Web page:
The other day three writers at Engadget posted an open letter to Palm. The letter essentially blasted Palm's inability to produce a truly innovative product in the last few years and laid out steps Palm could take to regain its one-time innovative status. Palm CEO Ed Colligan responded with a blog post of his own.
The other day three writers at Engadget posted an open letter to Palm. The letter essentially blasted Palm's inability to produce a truly innovative product in the last few years and laid out steps Palm could take to regain its one-time innovative status. Palm CEO Ed Colligan responded with a blog post of his own.I agreed with many of the statements made by Engadget in its open letter regarding Palm. Though they lace the letter with their usual brand of snarkiness, the motive driving the letter is clearly their collective wish to see Palm really do well in the market. It starts off with this:
Man, what a crazy year, right? We know things haven't really been going your way lately, but we want you to know that we haven't given up on you, even though it might seem like the only smartphone anyone wants to talk about these days is the iPhone. It can be hard to remember right now, but you used to be a company we looked to for innovation. You guys got handhelds right when everyone else, including Apple, was struggling to figure it out. And it was the little things that made those early Palm Pilots great -- you could tell that someone had gone to a lot of trouble to think about what made for a great mobile experience, like how many (or rather, few) steps it took to perform common tasks.
The problem is that lately we haven't seen anything too impressive out of you guys. Sure, over the past few years the Treo has emerged as a cornerstone of the smartphone market, but you've let the platform stagnate while nearly everyone (especially Microsoft and HTC, Symbian and Nokia, RIM, and Apple) has steadily improved their offerings. So we've thrown together a few ideas for how Palm can get back in the game and (hopefully) come out with a phone that people can care about. (And we're not talking about the Centro/ Gandolf.)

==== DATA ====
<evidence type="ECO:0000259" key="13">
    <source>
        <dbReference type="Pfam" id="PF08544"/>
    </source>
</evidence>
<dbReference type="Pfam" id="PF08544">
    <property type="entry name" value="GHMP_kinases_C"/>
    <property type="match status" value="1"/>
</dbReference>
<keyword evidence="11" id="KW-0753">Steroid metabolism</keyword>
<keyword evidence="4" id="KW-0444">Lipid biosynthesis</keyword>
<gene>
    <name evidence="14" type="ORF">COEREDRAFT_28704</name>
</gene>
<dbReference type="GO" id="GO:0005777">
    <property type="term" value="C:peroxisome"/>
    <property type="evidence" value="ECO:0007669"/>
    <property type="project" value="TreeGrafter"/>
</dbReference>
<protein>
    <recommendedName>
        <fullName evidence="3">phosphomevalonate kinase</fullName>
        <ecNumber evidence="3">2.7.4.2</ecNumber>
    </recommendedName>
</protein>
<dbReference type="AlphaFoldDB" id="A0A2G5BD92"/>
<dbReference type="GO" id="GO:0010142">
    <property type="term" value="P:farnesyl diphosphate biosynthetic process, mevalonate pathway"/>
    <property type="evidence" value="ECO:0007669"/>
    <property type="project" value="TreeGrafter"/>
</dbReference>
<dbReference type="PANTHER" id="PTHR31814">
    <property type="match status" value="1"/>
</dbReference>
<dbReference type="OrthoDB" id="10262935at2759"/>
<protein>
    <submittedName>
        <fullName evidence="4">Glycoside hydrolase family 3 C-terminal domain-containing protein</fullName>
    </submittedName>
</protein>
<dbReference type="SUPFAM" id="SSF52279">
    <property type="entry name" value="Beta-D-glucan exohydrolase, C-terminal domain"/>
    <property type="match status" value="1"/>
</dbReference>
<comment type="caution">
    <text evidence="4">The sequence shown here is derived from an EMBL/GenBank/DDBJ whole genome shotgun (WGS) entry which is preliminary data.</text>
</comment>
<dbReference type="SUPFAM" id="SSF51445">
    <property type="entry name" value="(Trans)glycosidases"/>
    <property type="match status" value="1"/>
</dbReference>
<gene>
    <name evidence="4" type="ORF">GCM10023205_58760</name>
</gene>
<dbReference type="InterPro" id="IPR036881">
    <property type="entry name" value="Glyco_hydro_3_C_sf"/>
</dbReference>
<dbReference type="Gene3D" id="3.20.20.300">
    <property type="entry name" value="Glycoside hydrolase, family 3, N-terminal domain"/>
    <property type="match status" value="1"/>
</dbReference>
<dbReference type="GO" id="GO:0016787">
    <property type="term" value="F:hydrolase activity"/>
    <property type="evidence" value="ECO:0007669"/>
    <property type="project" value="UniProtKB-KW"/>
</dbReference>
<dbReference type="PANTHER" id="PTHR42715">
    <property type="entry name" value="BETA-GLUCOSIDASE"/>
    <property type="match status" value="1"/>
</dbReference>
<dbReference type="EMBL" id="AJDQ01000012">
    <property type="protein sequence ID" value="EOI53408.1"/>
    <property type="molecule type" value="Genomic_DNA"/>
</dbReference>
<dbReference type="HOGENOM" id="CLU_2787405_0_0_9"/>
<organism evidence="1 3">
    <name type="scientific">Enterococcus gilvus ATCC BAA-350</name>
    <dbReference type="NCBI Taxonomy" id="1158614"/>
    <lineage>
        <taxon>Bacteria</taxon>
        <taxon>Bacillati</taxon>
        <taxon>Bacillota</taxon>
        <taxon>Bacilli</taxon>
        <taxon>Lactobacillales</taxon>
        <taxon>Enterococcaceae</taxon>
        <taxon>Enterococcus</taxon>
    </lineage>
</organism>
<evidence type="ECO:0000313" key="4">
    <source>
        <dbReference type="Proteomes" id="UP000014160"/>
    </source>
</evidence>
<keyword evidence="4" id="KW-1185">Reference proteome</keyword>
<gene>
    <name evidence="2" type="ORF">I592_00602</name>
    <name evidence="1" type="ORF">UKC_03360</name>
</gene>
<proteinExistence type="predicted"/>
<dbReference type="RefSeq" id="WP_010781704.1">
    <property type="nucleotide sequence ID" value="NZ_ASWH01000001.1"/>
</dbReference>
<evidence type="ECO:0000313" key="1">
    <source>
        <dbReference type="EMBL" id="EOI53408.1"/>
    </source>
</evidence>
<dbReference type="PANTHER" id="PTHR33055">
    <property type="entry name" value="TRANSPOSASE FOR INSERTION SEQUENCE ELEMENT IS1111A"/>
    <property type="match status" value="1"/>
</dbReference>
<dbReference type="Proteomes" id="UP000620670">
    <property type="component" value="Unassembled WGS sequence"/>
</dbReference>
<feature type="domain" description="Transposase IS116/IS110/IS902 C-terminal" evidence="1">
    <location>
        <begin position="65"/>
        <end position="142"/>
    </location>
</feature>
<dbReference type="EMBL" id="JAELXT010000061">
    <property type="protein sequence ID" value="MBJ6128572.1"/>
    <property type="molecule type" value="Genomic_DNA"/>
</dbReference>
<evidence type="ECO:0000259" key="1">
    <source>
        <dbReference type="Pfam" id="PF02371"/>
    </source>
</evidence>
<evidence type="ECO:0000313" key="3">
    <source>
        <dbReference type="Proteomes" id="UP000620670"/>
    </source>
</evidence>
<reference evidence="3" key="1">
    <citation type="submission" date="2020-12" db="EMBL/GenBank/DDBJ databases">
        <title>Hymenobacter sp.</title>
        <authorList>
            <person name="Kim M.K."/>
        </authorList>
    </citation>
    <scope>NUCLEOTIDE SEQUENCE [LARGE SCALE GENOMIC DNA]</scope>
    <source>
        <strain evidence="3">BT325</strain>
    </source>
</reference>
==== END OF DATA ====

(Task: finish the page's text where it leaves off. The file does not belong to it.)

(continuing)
From there, Engadget lists a number of specific points that lay out a plan of attack that Palm might follow toward success. Their suggestions cover a lot of ground, including tips to improve Palm's hardware, software, and overall platform.
After reading the letter, I was quietly curious as to what Palm might be thinking. Well, Palm CEO Ed Colligan had this to say in response:
Thank you for the very thoughtful post about Palm. I really appreciate the fact that you guys and others care enough to take the time to write such a comprehensive list of actions. I forwarded it to our entire executive staff and many others at Palm have read it. Although I can't say I agree with every point, many are right on. We are attacking almost every challenge you noted, so stay tuned. Let's remember that it is very early in the evolution of the smartphone and there is enormous opportunity for us to innovate. We have only just begun to fight!
Thank you for taking the time to write. I really do take your comments to heart and I know the team at Palm is totally committed to delivering the best mobile computing solutions in the world.
I was glad to read Colligan's letter. I can only hope that Palm really does take some of Engadget's advice to heart and be the great company we know they can be.
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